"Field test of the WPS-2750..." the siren echoed.

It's a new tool designed to warn Dade County residents when a tornado is nearby.

Alex Case, the Director of Dade County Emergency Services says, "we learn from every event, what happens; the 2011 event opened our eyes tremendously because we lost power to our water system for six days."

Five tornadoes have touched down in Dade County between 2010 and 2015. After the 2011 storm, FEMA granted Dade County more than a million dollars in assistance, helping to pay for sirens.

The first was installed last year in downtown Trenton. Two more, are in the works. Residents report hearing tests three and a half miles away.

Hamilton County is taking a different approach, using an Integrated Public Alert Warning System, or IPAWS.

"You do not have to sign up for IPAWS, it's a free service," Tony Reavley, the Director of Hamilton County Emergency Services says. "But you have to make sure on your cell phone, whether it be an Apple or an Android, that you turn on the alert switch."

IPAWS rolled out last August. You can receive the service by turning emergency alerts "on" under settings on your smartphone.

EMA Director Tony Reavley says Hamilton County has considered adding sirens, but he says they could cause confusion for the 100,000 people living within ten miles of Sequoya Nuclear Plant.

"They're accustomed to hearing that test on, at noon, the first Wednesday of every month," Reavley adds. "Basically, when they hear that siren, it means, tune into your local TV and radio stations for further instructions."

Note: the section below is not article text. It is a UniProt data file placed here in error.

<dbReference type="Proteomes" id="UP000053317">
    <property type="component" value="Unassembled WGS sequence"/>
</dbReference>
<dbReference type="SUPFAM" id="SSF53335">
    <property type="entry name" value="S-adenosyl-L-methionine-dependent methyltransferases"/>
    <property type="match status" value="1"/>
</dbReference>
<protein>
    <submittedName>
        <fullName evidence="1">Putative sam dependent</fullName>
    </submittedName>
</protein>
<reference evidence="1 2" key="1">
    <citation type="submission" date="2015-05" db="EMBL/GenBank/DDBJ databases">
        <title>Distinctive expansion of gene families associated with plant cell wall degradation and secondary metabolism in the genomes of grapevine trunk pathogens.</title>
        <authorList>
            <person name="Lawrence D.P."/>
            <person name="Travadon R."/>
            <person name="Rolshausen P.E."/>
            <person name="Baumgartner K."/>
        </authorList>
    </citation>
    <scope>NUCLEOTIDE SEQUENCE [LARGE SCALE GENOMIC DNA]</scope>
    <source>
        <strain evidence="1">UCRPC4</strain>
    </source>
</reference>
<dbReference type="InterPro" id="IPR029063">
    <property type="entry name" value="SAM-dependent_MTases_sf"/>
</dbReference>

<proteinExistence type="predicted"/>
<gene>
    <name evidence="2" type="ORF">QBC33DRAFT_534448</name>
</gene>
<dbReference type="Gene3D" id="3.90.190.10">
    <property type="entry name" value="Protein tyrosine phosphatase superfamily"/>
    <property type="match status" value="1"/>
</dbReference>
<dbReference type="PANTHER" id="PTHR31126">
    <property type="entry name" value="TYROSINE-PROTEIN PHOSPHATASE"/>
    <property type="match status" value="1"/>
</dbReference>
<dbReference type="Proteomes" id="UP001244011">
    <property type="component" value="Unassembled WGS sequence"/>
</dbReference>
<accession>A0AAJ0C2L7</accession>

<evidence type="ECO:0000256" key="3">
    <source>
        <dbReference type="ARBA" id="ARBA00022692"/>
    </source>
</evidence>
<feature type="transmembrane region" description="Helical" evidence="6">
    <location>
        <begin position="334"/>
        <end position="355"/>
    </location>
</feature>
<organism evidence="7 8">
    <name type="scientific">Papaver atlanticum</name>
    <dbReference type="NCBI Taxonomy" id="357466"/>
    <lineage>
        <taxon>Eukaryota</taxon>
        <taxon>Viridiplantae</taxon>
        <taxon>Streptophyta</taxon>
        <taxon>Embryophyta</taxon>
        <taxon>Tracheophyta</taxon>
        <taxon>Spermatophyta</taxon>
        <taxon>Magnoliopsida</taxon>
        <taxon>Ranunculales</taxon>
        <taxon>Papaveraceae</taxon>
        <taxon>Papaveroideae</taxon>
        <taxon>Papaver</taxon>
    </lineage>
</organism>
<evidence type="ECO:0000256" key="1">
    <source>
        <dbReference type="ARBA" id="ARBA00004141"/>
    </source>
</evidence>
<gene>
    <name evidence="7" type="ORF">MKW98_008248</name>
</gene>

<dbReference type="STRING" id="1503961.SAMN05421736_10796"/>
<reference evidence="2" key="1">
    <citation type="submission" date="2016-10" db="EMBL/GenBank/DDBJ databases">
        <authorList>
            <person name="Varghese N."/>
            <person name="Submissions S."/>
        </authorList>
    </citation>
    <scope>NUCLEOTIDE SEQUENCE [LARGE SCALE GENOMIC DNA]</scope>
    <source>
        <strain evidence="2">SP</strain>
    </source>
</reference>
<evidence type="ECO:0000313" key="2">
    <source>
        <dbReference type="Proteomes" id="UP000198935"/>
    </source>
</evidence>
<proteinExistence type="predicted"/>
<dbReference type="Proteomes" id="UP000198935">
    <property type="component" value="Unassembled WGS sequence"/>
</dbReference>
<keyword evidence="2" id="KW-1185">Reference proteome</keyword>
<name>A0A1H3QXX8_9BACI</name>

TVA tests its sirens once a month. Most tornado sirens have a similar tone. Malinda Hunter says the Sequoya Plant has never had to use them in 30 years of operation.

"There are a hundred sirens just for the Sequoya plant; those are strictly for the use of a nuclear event," Hunter says. "Thankfully, we've never had to use those."

But if they did, Reavley says it's important people know the difference.

"Normally if something happened at a nuclear facility, we have that time," Reavley states. "We have that time to turn into your local TV and radio because normally they detect, and they're safe. But the issue is...when we have a weather event...we may not have that time."

In the past 50 years, there have been 27 reports of tornado damage in Hamilton County. 2011 took a good chunk of those numbers.

When tornados touched down in 2011 and 2012, Hamilton County relied on weather radios and local meteorologists.

Reavley says IPAWS will increase safety should another storm hit.

We wanted to know how people will be notified if cell phones go down, or they don't have a smartphone.

"A weather alert radio, I know I heard a lot of feedback of 'I don't want to hear all that stuff,'" Reavley says. "Well, technology has improved to this day, where you can program those radios, based upon zip code."

Have a weather-related story idea? Feel free to email Meteorologist Brittany Beggs.